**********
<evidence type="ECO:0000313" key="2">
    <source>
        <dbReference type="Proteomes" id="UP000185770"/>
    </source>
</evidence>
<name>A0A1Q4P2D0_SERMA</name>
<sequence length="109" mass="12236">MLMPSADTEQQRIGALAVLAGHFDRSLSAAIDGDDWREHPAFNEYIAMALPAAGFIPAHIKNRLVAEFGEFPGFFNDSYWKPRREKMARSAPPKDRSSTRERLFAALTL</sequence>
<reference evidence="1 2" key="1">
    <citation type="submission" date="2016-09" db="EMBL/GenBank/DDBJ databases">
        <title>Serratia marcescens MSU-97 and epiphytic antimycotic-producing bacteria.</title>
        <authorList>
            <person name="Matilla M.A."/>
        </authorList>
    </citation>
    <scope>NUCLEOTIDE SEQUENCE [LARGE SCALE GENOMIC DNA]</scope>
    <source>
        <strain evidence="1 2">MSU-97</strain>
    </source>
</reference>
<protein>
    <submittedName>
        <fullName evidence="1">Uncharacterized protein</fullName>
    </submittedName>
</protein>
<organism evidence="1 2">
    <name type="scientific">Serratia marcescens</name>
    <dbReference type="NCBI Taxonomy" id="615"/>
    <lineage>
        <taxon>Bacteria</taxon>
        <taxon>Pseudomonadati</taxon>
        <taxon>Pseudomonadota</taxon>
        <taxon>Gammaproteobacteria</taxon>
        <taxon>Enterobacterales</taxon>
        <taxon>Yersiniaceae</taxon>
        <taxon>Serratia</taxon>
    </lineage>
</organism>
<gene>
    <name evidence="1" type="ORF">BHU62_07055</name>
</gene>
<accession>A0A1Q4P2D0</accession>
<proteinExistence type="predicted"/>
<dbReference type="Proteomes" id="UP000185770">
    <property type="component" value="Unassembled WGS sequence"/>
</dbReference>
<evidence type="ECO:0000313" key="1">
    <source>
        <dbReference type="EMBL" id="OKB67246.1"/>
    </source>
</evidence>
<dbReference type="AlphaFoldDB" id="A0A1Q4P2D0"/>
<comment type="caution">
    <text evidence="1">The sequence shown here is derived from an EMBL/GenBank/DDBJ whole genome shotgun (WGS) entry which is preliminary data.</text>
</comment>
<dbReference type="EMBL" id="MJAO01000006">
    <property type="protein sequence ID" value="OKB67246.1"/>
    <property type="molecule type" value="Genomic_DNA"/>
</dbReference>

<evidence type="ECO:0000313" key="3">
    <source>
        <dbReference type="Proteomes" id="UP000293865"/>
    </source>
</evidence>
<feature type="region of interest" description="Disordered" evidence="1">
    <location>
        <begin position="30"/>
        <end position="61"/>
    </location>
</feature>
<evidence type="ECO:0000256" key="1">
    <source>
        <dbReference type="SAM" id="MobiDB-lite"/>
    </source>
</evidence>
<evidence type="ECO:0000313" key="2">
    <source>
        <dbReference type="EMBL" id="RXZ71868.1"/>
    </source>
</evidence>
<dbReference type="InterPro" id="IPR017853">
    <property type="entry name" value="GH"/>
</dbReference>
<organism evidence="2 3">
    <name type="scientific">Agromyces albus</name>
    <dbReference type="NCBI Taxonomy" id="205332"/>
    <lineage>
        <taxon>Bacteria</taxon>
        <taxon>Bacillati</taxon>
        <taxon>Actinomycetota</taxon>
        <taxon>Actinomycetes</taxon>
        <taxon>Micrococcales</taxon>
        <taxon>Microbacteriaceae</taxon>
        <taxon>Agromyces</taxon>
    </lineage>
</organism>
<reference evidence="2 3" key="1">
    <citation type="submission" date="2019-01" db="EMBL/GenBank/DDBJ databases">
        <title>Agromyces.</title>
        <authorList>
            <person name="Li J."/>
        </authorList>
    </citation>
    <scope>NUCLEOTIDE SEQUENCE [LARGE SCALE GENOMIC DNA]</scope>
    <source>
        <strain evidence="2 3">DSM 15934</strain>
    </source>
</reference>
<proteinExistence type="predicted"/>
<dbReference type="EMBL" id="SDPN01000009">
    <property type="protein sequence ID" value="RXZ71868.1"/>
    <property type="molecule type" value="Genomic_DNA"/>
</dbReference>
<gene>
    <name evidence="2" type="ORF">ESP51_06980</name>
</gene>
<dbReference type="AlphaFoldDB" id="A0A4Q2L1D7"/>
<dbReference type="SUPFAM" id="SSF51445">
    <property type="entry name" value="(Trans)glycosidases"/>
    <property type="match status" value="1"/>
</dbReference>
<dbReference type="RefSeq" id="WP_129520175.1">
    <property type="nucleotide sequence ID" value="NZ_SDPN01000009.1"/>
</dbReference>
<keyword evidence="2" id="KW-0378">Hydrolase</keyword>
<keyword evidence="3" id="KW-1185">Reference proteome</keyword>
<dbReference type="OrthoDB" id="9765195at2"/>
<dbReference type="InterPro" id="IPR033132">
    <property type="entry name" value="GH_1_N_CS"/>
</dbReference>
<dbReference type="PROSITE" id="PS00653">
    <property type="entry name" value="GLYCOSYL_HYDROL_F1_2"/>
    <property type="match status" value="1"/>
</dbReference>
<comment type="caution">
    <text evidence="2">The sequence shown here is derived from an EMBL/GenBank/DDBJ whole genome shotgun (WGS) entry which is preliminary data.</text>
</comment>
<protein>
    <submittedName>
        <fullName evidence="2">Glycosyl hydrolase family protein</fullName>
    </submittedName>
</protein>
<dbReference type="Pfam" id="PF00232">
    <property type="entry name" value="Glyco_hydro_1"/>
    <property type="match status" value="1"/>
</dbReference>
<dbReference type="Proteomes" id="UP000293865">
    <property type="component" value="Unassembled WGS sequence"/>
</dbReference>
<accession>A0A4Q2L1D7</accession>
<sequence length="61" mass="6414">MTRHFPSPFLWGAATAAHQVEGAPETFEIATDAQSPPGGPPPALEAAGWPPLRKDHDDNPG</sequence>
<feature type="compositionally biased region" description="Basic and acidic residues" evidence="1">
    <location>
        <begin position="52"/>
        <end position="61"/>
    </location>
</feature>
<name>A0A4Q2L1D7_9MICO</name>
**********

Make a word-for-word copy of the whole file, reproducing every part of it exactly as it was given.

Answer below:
<evidence type="ECO:0000313" key="2">
    <source>
        <dbReference type="Proteomes" id="UP000185770"/>
    </source>
</evidence>
<name>A0A1Q4P2D0_SERMA</name>
<sequence length="109" mass="12236">MLMPSADTEQQRIGALAVLAGHFDRSLSAAIDGDDWREHPAFNEYIAMALPAAGFIPAHIKNRLVAEFGEFPGFFNDSYWKPRREKMARSAPPKDRSSTRERLFAALTL</sequence>
<reference evidence="1 2" key="1">
    <citation type="submission" date="2016-09" db="EMBL/GenBank/DDBJ databases">
        <title>Serratia marcescens MSU-97 and epiphytic antimycotic-producing bacteria.</title>
        <authorList>
            <person name="Matilla M.A."/>
        </authorList>
    </citation>
    <scope>NUCLEOTIDE SEQUENCE [LARGE SCALE GENOMIC DNA]</scope>
    <source>
        <strain evidence="1 2">MSU-97</strain>
    </source>
</reference>
<protein>
    <submittedName>
        <fullName evidence="1">Uncharacterized protein</fullName>
    </submittedName>
</protein>
<organism evidence="1 2">
    <name type="scientific">Serratia marcescens</name>
    <dbReference type="NCBI Taxonomy" id="615"/>
    <lineage>
        <taxon>Bacteria</taxon>
        <taxon>Pseudomonadati</taxon>
        <taxon>Pseudomonadota</taxon>
        <taxon>Gammaproteobacteria</taxon>
        <taxon>Enterobacterales</taxon>
        <taxon>Yersiniaceae</taxon>
        <taxon>Serratia</taxon>
    </lineage>
</organism>
<gene>
    <name evidence="1" type="ORF">BHU62_07055</name>
</gene>
<accession>A0A1Q4P2D0</accession>
<proteinExistence type="predicted"/>
<dbReference type="Proteomes" id="UP000185770">
    <property type="component" value="Unassembled WGS sequence"/>
</dbReference>
<evidence type="ECO:0000313" key="1">
    <source>
        <dbReference type="EMBL" id="OKB67246.1"/>
    </source>
</evidence>
<dbReference type="AlphaFoldDB" id="A0A1Q4P2D0"/>
<comment type="caution">
    <text evidence="1">The sequence shown here is derived from an EMBL/GenBank/DDBJ whole genome shotgun (WGS) entry which is preliminary data.</text>
</comment>
<dbReference type="EMBL" id="MJAO01000006">
    <property type="protein sequence ID" value="OKB67246.1"/>
    <property type="molecule type" value="Genomic_DNA"/>
</dbReference>

<evidence type="ECO:0000313" key="3">
    <source>
        <dbReference type="Proteomes" id="UP000293865"/>
    </source>
</evidence>
<feature type="region of interest" description="Disordered" evidence="1">
    <location>
        <begin position="30"/>
        <end position="61"/>
    </location>
</feature>
<evidence type="ECO:0000256" key="1">
    <source>
        <dbReference type="SAM" id="MobiDB-lite"/>
    </source>
</evidence>
<evidence type="ECO:0000313" key="2">
    <source>
        <dbReference type="EMBL" id="RXZ71868.1"/>
    </source>
</evidence>
<dbReference type="InterPro" id="IPR017853">
    <property type="entry name" value="GH"/>
</dbReference>
<organism evidence="2 3">
    <name type="scientific">Agromyces albus</name>
    <dbReference type="NCBI Taxonomy" id="205332"/>
    <lineage>
        <taxon>Bacteria</taxon>
        <taxon>Bacillati</taxon>
        <taxon>Actinomycetota</taxon>
        <taxon>Actinomycetes</taxon>
        <taxon>Micrococcales</taxon>
        <taxon>Microbacteriaceae</taxon>
        <taxon>Agromyces</taxon>
    </lineage>
</organism>
<reference evidence="2 3" key="1">
    <citation type="submission" date="2019-01" db="EMBL/GenBank/DDBJ databases">
        <title>Agromyces.</title>
        <authorList>
            <person name="Li J."/>
        </authorList>
    </citation>
    <scope>NUCLEOTIDE SEQUENCE [LARGE SCALE GENOMIC DNA]</scope>
    <source>
        <strain evidence="2 3">DSM 15934</strain>
    </source>
</reference>
<proteinExistence type="predicted"/>
<dbReference type="EMBL" id="SDPN01000009">
    <property type="protein sequence ID" value="RXZ71868.1"/>
    <property type="molecule type" value="Genomic_DNA"/>
</dbReference>
<gene>
    <name evidence="2" type="ORF">ESP51_06980</name>
</gene>
<dbReference type="AlphaFoldDB" id="A0A4Q2L1D7"/>
<dbReference type="SUPFAM" id="SSF51445">
    <property type="entry name" value="(Trans)glycosidases"/>
    <property type="match status" value="1"/>
</dbReference>
<dbReference type="RefSeq" id="WP_129520175.1">
    <property type="nucleotide sequence ID" value="NZ_SDPN01000009.1"/>
</dbReference>
<keyword evidence="2" id="KW-0378">Hydrolase</keyword>
<keyword evidence="3" id="KW-1185">Reference proteome</keyword>
<dbReference type="OrthoDB" id="9765195at2"/>
<dbReference type="InterPro" id="IPR033132">
    <property type="entry name" value="GH_1_N_CS"/>
</dbReference>
<dbReference type="PROSITE" id="PS00653">
    <property type="entry name" value="GLYCOSYL_HYDROL_F1_2"/>
    <property type="match status" value="1"/>
</dbReference>
<comment type="caution">
    <text evidence="2">The sequence shown here is derived from an EMBL/GenBank/DDBJ whole genome shotgun (WGS) entry which is preliminary data.</text>
</comment>
<protein>
    <submittedName>
        <fullName evidence="2">Glycosyl hydrolase family protein</fullName>
    </submittedName>
</protein>
<dbReference type="Pfam" id="PF00232">
    <property type="entry name" value="Glyco_hydro_1"/>
    <property type="match status" value="1"/>
</dbReference>
<dbReference type="Proteomes" id="UP000293865">
    <property type="component" value="Unassembled WGS sequence"/>
</dbReference>
<accession>A0A4Q2L1D7</accession>
<sequence length="61" mass="6414">MTRHFPSPFLWGAATAAHQVEGAPETFEIATDAQSPPGGPPPALEAAGWPPLRKDHDDNPG</sequence>
<feature type="compositionally biased region" description="Basic and acidic residues" evidence="1">
    <location>
        <begin position="52"/>
        <end position="61"/>
    </location>
</feature>
<name>A0A4Q2L1D7_9MICO</name>